Christie’s New York to Sell a 15th-Century Bronze Figure of Shaiva Saint Sambandar

In most cases, sales of ‘Indian, Himalayan and Southeast Asian Works of Art’ are led by Buddhist sculptures. Christie’s New York presents a unique piece of art that is seldom seen for its upcoming fall sale – a bronze figure of a young Saiva poet-saint called Sambandar from the 15th century - carrying an estimate of US$600,000-800,000. Interestingly, if you take a close look at the bronze figure, you will notice a topknot resembling a male reproductive organ. What connotation does it have? 

Temple Tank in a Hindu temple

Sambandar is said to have lived in the seventh century and his story of becoming a Shaiva saint was recorded in Tamil poetry. Sambandar was born of Brahmin (top of the caste hierarchy) parents and frequently accompanied his father to the temple. One day, at the age of three, he was left on the steps of the sacred tank (mostly built near temples and said to cure various diseases) when his father entered to take his ritual bath.

Suddenly, Sambandar began to cry and was found playing with a golden cup while trickles of milk ran down his chin when his father returned. Sambandar was asked about the source of the milk and he responded by bursting into song and dance praising Shiva and Parvati while raising his hand and pointed toward their image. That’s how he earned his saintly status.  

Featuring most of the iconic elements from the above myth, the 75-cm-tall figure shows a nude Sambandar with two bracelets and a sacred thread around his hips, symbolizing his identity as a Brahmin child. Standing on a lotus with one hand holding a cup and the other with his forefinger slightly extended, the figure echoes the story of worshipping Shiva and Parvati.

The headdress, in the shape of a male sexual organ, is called “Lingam”. It is a reference to the sexual organ of Shiva, who is said to the power to destroy and transform the universe. The Lingam on the top of the figure signifies Sambandar’s supremacy within Shaivism.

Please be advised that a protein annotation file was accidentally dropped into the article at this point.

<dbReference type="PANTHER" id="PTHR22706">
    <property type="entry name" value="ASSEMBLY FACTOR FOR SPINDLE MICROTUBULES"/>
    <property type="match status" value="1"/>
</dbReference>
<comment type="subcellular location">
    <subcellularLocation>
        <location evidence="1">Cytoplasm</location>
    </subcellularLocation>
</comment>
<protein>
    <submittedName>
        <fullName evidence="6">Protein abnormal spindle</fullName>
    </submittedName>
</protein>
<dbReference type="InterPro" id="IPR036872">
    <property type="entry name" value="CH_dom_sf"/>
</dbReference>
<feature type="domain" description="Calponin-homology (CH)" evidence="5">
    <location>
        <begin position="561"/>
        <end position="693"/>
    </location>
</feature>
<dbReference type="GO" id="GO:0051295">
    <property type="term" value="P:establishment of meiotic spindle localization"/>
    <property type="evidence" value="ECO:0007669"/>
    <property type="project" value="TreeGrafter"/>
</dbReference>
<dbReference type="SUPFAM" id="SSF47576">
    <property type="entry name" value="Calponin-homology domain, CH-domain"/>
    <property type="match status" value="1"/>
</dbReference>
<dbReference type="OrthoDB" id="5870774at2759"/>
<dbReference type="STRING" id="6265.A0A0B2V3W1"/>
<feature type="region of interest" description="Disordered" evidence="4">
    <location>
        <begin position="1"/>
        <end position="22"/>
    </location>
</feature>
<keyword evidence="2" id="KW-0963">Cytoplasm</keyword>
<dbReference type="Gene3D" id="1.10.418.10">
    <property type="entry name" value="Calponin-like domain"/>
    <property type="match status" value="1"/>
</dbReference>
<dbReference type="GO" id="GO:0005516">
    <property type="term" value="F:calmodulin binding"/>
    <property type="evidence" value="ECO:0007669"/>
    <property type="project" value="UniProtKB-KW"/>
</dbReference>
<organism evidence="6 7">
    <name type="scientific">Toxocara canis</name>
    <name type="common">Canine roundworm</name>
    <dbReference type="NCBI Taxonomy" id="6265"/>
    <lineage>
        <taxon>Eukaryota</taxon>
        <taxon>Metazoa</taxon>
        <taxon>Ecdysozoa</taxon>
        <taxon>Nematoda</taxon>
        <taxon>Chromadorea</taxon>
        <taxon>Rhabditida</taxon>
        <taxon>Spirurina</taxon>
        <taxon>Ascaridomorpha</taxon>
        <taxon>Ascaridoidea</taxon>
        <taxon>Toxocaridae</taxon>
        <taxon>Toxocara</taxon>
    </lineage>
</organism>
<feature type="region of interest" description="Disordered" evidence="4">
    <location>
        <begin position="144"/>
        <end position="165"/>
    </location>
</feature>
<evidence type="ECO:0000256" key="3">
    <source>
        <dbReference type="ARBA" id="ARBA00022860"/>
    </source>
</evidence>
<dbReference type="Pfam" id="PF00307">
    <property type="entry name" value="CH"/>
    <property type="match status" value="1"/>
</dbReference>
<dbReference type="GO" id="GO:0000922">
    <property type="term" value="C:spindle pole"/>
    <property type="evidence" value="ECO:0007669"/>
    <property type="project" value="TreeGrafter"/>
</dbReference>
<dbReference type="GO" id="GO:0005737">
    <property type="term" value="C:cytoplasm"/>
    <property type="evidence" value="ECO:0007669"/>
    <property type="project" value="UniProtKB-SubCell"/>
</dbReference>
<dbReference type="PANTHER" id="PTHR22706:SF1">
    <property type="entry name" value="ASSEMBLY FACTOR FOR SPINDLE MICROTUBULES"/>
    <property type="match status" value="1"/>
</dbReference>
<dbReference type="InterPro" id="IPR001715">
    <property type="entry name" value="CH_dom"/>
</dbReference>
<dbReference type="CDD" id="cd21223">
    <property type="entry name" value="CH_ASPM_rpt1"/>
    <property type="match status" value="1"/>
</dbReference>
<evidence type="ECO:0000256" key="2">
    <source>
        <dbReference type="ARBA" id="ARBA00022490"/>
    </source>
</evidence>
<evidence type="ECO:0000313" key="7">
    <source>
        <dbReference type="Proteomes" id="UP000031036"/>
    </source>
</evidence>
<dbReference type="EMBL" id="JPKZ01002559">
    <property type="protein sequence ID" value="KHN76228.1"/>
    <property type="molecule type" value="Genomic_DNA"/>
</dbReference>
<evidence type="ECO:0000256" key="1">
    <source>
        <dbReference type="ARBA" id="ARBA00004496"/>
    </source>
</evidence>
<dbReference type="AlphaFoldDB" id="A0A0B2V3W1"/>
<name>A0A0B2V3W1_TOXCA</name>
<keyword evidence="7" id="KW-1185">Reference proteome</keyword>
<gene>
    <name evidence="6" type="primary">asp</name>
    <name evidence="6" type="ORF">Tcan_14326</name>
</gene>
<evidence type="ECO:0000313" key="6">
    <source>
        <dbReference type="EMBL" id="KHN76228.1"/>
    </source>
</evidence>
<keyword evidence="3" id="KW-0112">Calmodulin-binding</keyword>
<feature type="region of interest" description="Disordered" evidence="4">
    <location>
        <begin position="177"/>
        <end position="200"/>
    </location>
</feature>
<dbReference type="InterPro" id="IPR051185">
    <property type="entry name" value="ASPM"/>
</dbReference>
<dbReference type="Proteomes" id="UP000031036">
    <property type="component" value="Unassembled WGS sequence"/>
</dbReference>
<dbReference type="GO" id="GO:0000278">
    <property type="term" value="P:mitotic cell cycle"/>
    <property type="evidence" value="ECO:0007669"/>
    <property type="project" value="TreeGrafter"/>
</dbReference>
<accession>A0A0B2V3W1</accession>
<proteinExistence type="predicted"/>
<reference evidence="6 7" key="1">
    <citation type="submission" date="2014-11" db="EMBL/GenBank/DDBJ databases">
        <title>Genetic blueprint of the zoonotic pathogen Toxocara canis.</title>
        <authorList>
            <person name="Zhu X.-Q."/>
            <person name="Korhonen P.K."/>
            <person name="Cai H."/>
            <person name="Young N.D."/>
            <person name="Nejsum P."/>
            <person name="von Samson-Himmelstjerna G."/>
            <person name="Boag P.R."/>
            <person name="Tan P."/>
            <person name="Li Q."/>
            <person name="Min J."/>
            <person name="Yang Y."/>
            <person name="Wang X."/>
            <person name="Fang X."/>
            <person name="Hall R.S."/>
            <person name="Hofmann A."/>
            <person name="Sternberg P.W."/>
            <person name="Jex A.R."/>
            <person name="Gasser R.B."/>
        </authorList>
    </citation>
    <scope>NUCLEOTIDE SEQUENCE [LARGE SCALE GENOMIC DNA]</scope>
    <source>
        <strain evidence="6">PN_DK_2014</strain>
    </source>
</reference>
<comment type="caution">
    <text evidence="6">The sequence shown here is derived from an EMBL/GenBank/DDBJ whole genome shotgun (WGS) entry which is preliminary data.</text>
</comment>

A statue of Nataraja at CERN in Geneva

Flaming aureole issuing from the mouths of Makaras 

The flaming aureole is also associated with Shiva. Legend has it that, Nataraja, a depiction of Shiva as the cosmic ecstatic dance, performs the Tandava dance to destroy the universe and rebuild it. Nataraja dances within a cyclically closed arch of flames that emerged from two Makaras on each end.  Makara is a sea-creature in Hindu culture, commonly seen as a decorative element of Hindu temple architecture. It is generally depicted as half terrestrial animal in the frontal part (deer, elephant or crocodile) and half aquatic animal (fish or seal) in the hind part.

This figure was once sold at Sotheby’s New York in 1993. It now belongs to the collection of a baroness and famous collector called Carmen Thyssen-Bornemisza (image above). She was Miss Spain in 1961.


A Rare and Important Bronze Figures of Sambandar. South India, Vijayanagara Period, Late 15th/early 16th Century.

Auction house: Christie’s New York
Sale: Indian, Himalayan and Southeast Asian Works of Art
Sale no.: 14484
2017/9/8 - 9|10am - 5pm
2017/9/10|1pm - 5pm
2017/9/11 - 12|10am - 5pm
Auction time: 2017/9/13|2pm

Lot no.: 622
Height: 75 cm
Provenance (consolidated by The Value):  

  • Sotheby New York. 1 December 1993. Lot 104.
  • The current owner is Carmen Thyssen-Bornemisza

Estimate: US$600,000 - 800,000